The tried and true Grass and Poison combo shines through with Roserade, making a perfect special wall against Water and Fairy-types while also giving it a massive base special attack stat. 

Simply max out the EVs (Effort Values) for both HP and special defense and you’ll have a monster ready to take a wide variety of hits. And because it already has a base special attack of 125 and speed of 90, it can outspeed a lot of Pokémon and hit hard. 

That opens up a lot of options for playing around slower attackers that need time to set up or can’t break through Roserade with a typical moveset. With access to every status condition in the game, including Toxic, there are many ways you can slow down even the toughest opponent. 

Roserade’s biggest weakness is it’s shallow movepool, which leads to it easily being walled out by a bad matchup and makes it a weak sweeper. You won’t be tearing through entire teams with it anytime soon because all your opponent needs to do is switch in something that resists its main typings and you’ll need to swap out.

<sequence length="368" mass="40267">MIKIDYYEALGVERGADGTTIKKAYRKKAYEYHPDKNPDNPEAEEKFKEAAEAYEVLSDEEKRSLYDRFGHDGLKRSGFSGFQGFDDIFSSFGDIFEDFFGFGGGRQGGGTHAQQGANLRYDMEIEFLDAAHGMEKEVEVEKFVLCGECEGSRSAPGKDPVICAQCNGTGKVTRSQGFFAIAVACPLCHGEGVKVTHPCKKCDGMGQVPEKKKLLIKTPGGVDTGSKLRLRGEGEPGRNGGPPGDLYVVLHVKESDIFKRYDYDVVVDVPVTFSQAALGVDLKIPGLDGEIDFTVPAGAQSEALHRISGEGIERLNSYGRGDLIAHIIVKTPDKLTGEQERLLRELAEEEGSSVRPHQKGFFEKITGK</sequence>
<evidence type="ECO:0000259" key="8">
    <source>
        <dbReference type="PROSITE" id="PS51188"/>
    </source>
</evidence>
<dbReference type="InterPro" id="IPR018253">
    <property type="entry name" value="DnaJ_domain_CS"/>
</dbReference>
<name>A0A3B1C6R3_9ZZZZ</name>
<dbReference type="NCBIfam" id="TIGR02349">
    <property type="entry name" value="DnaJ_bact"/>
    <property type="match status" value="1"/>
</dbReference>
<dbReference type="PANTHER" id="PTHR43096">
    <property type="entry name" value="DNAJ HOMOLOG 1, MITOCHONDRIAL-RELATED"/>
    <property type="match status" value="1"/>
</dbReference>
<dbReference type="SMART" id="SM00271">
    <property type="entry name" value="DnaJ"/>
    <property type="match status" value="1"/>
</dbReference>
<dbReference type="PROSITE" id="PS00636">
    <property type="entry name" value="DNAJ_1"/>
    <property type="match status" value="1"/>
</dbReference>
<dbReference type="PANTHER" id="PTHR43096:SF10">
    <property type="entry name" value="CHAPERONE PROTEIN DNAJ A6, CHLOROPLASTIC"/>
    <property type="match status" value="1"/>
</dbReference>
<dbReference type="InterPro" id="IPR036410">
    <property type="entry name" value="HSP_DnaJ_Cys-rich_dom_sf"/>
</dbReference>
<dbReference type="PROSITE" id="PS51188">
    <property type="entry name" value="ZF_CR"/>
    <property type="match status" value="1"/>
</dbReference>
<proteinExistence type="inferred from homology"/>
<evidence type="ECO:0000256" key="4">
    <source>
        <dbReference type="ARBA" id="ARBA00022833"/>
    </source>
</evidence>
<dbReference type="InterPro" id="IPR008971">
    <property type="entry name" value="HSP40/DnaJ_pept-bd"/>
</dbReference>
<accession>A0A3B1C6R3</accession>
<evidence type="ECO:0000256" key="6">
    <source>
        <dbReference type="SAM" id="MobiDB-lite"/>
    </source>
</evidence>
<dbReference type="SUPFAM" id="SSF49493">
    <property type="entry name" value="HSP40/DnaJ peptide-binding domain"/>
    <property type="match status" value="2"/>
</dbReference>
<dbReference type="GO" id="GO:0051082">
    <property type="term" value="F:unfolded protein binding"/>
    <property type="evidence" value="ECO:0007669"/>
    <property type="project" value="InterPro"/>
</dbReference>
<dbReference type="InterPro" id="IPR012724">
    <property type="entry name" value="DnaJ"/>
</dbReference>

Roserade is still about as solid as they come for a Grass-type Pokémon that plays its role perfectly. 


Screengrab via Nintendo

Type: Grass/Steel

Another example of a great wall that won’t be doing a lot offensively, Ferrothorn has been at the top of the usage charts in competitive Pokémon for nearly a decade now and was arguably the most overused creature throughout generation five. 

The ability to set up entry hazards like Stealth Rock, stall with Leech Seed, and provide a massive roadblock on both the physical and special side makes it perfect for almost any team. It’s also one of the only reliable answers to stopping both the ever prominent Dragon-type and the massive number of strong Fairy Pokémon. 

Just like Roserade, you won’t be killing much outside of Pokémon that are weak to Steel or Grass, but Ferrothorn isn’t built for that. It’s meant to live and continue living even when put up against the biggest threat on your opponent’s team.